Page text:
Atlantis Online

Earth Changes => Global Warming => Topic started by: Adrienne on March 09, 2007, 02:49:37 am

Title: Ex-CIA chief spooked by fossil fuels
Post by: Adrienne on March 09, 2007, 02:49:37 am
Ex-CIA chief spooked by fossil fuels
R. James Woolsey says the switch to renewables must be made to head off global warming and terrorism.
By Steve Hargreaves
, staff writer
March 8 2007: 11:38 AM EST
LAS VEGAS ( -- So maybe it was part of his job to be paranoid, but former CIA head R. James Woolsey takes no comfort in the nation's reliance on oil and other fossil fuels.

Companies making money now in renewable energy
Speaking at a reception at a renewable energy conference in Las Vegas co-hosted by the American Council on Renewable Energy, Woolsey told an attentive crowd that the country's heavy reliance on oil has the two-pronged effect of contributing to global warming and helping to finance global terrorism.

"We have risks to our infrastructure and our lives," said Woolsey, who sits on the advisory board of the renewable energy council.

He said of the billions of dollars Saudi Arabia gets from U.S. oil purchases, millions find their way to terrorist organizations within the Middle Eastern country.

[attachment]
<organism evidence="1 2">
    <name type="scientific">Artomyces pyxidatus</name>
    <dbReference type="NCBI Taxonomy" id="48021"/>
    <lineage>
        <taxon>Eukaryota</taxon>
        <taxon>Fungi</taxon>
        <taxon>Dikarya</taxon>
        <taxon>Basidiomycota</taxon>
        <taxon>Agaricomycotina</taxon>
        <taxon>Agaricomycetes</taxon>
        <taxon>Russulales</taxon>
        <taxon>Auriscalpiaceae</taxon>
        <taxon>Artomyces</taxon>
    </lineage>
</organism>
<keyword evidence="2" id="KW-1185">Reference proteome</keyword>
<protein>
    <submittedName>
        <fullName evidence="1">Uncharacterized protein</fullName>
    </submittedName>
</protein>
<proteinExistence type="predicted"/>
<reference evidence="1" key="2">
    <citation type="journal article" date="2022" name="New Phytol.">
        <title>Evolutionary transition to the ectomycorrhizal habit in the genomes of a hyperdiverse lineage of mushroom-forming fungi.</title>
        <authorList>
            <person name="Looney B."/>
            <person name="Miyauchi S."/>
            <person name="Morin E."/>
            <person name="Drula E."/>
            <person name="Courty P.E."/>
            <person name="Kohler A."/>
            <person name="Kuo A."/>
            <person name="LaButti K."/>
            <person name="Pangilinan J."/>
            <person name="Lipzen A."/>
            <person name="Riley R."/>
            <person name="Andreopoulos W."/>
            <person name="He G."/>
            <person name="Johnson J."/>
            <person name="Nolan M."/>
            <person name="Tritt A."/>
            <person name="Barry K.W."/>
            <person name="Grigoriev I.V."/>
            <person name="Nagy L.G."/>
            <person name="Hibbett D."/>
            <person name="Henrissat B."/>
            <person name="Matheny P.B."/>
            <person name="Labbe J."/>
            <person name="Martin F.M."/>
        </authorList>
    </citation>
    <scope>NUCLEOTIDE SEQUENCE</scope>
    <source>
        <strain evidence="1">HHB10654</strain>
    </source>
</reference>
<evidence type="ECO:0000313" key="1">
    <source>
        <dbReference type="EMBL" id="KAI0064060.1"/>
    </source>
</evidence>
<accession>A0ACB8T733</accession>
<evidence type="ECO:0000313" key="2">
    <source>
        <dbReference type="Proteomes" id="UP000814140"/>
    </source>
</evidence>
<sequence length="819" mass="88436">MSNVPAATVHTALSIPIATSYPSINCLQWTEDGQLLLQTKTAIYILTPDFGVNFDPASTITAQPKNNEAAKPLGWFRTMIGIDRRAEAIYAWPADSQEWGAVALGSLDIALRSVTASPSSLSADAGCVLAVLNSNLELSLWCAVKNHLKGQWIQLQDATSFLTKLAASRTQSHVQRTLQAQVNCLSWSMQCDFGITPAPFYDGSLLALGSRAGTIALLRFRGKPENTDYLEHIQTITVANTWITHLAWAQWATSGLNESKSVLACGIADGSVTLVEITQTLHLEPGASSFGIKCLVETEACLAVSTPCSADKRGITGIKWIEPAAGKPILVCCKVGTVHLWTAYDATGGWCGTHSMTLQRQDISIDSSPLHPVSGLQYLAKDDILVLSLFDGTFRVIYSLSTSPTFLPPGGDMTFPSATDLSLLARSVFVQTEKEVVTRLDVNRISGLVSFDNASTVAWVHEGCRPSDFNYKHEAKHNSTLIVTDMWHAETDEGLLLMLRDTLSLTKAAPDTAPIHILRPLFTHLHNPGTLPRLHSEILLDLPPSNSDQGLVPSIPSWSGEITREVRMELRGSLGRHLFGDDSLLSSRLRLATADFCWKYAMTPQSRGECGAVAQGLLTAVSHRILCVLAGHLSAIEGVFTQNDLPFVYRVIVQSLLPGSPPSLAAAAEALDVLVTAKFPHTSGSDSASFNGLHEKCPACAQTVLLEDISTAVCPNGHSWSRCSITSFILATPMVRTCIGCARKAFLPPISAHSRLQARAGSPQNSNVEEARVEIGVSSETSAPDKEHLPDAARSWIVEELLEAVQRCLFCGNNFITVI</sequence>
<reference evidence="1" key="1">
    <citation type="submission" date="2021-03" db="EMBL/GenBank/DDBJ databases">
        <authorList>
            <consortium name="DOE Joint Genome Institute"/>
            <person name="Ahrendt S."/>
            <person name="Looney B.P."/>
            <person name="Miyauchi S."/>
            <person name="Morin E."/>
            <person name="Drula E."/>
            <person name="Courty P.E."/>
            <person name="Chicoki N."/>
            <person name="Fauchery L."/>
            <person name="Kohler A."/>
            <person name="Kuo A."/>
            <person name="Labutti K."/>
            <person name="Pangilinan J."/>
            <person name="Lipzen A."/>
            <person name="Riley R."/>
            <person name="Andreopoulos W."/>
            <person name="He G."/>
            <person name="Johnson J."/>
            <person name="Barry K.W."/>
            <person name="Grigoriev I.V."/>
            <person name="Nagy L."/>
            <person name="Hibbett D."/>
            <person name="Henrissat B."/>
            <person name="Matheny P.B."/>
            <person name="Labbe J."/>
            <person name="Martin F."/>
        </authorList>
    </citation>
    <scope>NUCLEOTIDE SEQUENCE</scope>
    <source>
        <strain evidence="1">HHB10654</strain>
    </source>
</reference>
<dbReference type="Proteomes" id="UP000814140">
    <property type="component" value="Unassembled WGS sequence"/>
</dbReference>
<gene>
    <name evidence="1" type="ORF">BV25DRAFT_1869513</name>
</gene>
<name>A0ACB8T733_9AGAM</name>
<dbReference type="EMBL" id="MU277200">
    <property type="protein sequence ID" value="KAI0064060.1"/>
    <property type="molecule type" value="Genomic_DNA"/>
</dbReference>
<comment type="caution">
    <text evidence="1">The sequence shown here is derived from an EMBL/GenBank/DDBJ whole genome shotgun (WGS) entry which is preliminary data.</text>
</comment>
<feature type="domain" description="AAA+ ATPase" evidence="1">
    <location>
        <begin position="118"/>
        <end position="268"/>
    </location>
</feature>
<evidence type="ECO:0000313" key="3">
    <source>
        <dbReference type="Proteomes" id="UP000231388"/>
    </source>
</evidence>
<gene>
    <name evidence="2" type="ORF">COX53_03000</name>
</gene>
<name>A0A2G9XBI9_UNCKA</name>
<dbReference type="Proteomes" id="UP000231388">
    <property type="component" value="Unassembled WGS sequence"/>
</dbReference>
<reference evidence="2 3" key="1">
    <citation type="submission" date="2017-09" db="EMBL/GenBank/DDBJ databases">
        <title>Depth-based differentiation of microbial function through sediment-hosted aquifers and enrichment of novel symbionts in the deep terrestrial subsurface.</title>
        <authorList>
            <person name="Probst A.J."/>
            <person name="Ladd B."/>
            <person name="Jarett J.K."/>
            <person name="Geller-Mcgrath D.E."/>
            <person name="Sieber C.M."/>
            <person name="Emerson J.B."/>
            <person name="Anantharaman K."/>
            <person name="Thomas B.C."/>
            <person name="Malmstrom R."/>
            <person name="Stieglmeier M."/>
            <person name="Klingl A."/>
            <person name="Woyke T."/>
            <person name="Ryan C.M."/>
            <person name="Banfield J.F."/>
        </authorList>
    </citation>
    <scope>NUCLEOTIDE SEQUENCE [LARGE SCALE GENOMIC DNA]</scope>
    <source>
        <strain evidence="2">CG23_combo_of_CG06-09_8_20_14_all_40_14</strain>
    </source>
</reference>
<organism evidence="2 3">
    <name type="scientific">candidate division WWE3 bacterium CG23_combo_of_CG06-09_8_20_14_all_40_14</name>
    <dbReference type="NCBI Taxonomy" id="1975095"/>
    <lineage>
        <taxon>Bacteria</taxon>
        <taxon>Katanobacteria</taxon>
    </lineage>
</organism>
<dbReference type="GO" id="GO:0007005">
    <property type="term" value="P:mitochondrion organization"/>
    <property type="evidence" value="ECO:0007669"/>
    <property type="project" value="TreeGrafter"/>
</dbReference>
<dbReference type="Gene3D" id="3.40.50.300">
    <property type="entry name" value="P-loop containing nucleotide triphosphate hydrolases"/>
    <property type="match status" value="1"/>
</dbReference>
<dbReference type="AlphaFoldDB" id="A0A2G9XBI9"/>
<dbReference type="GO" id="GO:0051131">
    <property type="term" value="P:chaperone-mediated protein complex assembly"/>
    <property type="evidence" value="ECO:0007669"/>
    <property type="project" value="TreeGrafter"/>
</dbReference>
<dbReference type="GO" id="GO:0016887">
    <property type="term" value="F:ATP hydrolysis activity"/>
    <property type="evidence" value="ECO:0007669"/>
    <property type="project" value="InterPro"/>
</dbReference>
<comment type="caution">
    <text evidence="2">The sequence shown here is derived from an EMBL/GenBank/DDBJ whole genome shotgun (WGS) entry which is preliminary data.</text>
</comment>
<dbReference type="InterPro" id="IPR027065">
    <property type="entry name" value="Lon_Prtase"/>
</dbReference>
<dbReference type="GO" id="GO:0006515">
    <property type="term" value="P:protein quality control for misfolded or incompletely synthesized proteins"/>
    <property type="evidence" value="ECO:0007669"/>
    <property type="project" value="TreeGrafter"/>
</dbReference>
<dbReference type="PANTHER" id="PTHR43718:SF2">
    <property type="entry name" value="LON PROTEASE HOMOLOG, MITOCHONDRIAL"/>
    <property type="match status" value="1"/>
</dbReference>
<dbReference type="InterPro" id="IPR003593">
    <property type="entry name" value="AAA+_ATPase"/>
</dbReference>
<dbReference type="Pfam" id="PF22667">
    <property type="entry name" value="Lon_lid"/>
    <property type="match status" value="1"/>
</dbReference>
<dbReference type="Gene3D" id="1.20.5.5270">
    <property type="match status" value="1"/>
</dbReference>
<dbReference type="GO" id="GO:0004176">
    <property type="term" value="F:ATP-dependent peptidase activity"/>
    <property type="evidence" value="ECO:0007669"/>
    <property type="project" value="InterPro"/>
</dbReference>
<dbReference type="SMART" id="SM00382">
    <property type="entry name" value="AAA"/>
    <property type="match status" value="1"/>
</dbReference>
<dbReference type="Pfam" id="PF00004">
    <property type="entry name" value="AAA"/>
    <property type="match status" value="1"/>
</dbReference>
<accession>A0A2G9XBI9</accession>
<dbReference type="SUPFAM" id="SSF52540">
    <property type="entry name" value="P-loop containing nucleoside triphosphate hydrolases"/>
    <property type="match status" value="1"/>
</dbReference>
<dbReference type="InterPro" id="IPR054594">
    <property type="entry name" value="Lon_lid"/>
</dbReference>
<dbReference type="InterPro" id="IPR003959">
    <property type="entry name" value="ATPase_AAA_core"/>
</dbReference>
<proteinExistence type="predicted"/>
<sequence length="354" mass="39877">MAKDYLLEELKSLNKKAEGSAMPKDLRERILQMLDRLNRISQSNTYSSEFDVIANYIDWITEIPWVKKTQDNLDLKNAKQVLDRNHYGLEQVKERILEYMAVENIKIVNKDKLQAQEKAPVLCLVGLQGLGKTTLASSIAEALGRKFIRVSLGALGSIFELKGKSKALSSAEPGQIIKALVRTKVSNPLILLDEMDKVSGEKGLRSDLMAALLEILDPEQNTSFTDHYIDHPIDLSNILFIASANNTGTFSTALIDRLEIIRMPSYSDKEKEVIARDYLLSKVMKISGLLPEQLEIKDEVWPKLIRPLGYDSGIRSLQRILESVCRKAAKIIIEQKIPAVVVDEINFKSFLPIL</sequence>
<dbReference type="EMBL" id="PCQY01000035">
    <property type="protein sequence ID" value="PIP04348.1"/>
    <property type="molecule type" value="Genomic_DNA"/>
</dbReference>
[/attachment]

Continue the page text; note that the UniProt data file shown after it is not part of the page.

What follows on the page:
Woolsey said an attack last year on an oil processing plant in Saudi Arabia was the work of al Qaeda, and if successful would have knocked out 7 to 8 million barrels of oil exports a day for over a year, most likely causing the price of crude to jump to over $100 a barrel.

"We have to move toward renewables, in the interest of averting global warming and our terrorist problem," he said. He made his remarks late Wednesday evening.

Exxon posts biggest annual profit ever
Woolsey advocated biofuels and electric cars over hydrogen-powered vehicles, saying the latter were just too expensive.
Woolsey headed the CIA from 1993 to 1995 under former President Clinton.
Some of the biggest U.S. oil companies are Exxon Mobil (Charts), Chevron (Charts) and ConocoPhillips (Charts). British-based BP (Charts) has extensive operations in the United States.

Alternative energy industry leaders see bright times ahead